It was about seven o'clock in the morning when the firing began on the Keitsville road, this side of Elkhorn Tavern. I was waiting for Col. Osterhaus and Lieut. Assenussen, of my staff, who had gone out to reconnoitre the ground on which I intended to deploy, and to find the nearest road to that ground. The Forty-fourth Illinois had already been sent in advance to form our right when the above-named officers returned and the movement began. In less than half an hour the troops were in their respective positions, the First division forming the first line, the Second division with all the cavalry, the reserve, two hundred and fifty paces behind the first line. To protect and cover the deployment of the left wing, I opened the fire on the right with a section of Capt. Hoffman's battery, under Lieut. Frank, and the five pieces of Capt. Woelfley's battery. The enemy returned the fire promptly and with effect, but was soon outflanked by our position on the left, and exposed to a concentric and most destructive fire of our brave and almost never-failing cannoneers.

After the first discharges on a distance of eight hundred paces, I ordered Capt. Woelfley and Lieut. Frank to advance about two hundred and fifty yards, to come into close range from the enemy's position. Whilst I threw the Twenty-fifth Illinois forward on the right, to cover the space between the battery and the Keitsville road, Col. Schaefer, with the Second Missouri, was ordered to the extreme left, and by forming against cavalry, to protect our left flank. This movement proved of great effect, and I now ordered the centre and left to advance two hundred paces, and brought the reserve forward on the position which our first line had occupied. I then took a battery commanded by Capt. Klausand, belonging to Col. Davis's division, nearer to my right, and reported to you that the road toward Elkhorn Tavern was open, and we were advancing. About this time, when the battle had lasted one hour and a half, the enemy tried to extend his line further to the right, in occupying the first hill of the long ridge commanding the plain and the gradually rising ground where we stood. His infantry was already lodged upon the hill, seeking shelter behind the rocks and stones, while some pieces of artillery worked around to gain the plateau. I immediately ordered the two howitzers of reserve, (Second Ohio, under Lieut. Granswood,) and the two pieces of Capt. Elbert's flying battery, to report to Col. Osterhaus, on the left, to shell and batter the enemy on the hill. This was done in concert with Hoffman's battery, and with terrible effect to the enemy, as the rocks and stones worked as hard as the shell and shot. The enemy's plan to enfilade our lines from the hill was frustrated, and he was forced to lead a precipitate retreat with men and cannon. Encouraged by the good and gallant behavior of our troops, I resolved to draw the circle a little closer around the corner into which we had already pressed the enemy's masses, and ordered a second advance of all the batteries and battalions, changing the position of the right wing more to the left, and bringing the troops of the reserve, the Fifteenth Missouri and the whole cavalry, behind our left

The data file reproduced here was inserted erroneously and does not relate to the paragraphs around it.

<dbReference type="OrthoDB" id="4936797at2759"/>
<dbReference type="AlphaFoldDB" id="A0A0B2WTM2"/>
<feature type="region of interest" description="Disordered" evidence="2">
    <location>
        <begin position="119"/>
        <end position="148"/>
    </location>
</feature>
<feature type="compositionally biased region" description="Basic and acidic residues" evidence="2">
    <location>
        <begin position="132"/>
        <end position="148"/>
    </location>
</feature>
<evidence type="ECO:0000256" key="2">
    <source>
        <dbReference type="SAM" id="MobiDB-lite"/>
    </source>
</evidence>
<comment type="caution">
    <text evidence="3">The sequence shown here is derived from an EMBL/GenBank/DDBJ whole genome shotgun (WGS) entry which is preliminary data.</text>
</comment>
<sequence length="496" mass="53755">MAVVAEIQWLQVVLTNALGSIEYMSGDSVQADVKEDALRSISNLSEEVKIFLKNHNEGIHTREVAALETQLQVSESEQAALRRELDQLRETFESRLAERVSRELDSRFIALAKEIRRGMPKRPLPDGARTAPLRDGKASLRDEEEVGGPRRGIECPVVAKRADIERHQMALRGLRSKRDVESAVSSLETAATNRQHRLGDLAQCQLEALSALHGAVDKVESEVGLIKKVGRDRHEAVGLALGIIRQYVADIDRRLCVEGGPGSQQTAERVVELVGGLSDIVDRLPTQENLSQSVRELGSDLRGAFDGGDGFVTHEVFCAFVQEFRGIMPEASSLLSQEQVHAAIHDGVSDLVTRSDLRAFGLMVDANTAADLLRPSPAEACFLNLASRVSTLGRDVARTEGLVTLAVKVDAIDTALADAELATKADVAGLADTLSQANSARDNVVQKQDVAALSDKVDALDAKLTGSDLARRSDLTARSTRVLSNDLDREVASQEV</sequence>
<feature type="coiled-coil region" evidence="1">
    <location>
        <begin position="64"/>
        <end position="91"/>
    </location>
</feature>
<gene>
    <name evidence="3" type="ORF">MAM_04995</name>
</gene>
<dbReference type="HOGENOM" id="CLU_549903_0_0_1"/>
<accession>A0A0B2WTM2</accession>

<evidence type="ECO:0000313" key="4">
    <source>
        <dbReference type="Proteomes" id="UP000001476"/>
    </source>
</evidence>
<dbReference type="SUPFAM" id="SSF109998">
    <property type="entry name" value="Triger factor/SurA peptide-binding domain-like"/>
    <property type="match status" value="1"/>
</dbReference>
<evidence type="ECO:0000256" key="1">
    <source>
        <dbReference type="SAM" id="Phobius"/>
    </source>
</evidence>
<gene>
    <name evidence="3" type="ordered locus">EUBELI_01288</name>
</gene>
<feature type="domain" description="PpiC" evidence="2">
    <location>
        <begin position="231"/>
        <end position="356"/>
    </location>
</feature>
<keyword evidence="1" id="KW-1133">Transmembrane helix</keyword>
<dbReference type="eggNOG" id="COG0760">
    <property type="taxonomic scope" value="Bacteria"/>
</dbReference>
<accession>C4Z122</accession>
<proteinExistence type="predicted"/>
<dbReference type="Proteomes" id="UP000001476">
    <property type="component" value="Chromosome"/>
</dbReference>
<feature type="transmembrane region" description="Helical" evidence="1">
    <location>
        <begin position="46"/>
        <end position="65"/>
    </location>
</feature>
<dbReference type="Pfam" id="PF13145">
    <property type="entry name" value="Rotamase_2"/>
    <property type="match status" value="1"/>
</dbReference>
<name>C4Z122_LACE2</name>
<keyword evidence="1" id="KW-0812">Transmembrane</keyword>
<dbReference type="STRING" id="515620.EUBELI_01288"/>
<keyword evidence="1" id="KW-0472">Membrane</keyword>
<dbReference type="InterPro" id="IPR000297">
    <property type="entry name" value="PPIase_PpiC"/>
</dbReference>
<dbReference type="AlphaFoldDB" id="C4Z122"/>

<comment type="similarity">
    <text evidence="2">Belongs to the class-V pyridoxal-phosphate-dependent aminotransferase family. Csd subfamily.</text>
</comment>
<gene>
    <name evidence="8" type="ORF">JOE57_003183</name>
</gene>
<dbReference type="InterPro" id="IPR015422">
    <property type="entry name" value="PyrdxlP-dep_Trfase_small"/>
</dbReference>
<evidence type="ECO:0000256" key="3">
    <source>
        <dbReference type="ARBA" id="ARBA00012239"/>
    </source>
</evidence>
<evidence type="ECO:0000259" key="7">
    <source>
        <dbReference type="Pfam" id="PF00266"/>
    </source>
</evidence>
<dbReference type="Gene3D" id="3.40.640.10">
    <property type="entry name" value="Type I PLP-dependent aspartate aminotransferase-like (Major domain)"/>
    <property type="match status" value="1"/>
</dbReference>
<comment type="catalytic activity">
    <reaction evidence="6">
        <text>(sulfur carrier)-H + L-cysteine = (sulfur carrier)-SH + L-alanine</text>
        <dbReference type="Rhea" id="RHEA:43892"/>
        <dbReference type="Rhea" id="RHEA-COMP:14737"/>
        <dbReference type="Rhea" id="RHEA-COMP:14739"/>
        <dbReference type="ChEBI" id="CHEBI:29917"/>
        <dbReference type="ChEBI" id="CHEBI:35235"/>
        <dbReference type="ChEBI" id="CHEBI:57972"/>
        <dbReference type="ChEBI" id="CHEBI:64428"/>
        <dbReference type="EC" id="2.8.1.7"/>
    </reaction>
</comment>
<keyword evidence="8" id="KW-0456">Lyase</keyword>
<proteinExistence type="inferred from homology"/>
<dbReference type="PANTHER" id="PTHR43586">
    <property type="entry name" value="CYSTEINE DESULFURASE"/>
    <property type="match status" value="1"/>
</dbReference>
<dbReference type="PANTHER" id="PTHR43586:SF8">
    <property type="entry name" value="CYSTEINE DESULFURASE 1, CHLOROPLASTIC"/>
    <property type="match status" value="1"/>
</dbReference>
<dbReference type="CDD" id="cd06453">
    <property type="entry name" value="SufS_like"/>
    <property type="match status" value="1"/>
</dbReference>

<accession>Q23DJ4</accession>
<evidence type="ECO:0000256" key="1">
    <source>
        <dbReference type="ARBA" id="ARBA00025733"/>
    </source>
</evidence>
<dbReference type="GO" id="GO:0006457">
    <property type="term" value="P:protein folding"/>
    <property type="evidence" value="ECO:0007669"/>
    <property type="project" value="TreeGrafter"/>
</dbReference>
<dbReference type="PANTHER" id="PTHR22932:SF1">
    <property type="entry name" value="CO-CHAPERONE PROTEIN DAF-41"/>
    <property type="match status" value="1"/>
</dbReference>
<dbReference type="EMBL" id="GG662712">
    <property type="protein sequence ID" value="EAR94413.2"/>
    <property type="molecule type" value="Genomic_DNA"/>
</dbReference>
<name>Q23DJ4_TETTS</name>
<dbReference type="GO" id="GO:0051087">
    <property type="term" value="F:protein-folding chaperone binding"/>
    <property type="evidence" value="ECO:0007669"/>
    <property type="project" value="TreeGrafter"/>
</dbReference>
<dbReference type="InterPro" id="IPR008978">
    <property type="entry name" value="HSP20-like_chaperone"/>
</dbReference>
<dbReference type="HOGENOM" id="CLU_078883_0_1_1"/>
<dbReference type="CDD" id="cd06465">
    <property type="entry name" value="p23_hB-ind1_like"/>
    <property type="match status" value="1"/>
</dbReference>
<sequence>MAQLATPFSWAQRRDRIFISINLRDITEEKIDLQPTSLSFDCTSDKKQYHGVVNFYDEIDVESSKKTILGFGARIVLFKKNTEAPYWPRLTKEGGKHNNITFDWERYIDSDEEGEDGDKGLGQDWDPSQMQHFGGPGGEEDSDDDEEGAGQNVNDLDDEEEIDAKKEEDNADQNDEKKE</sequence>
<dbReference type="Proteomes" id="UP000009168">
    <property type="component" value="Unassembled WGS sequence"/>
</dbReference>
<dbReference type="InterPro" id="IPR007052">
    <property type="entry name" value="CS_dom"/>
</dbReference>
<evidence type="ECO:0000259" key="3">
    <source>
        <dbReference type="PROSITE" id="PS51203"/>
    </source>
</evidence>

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Woelfley (7)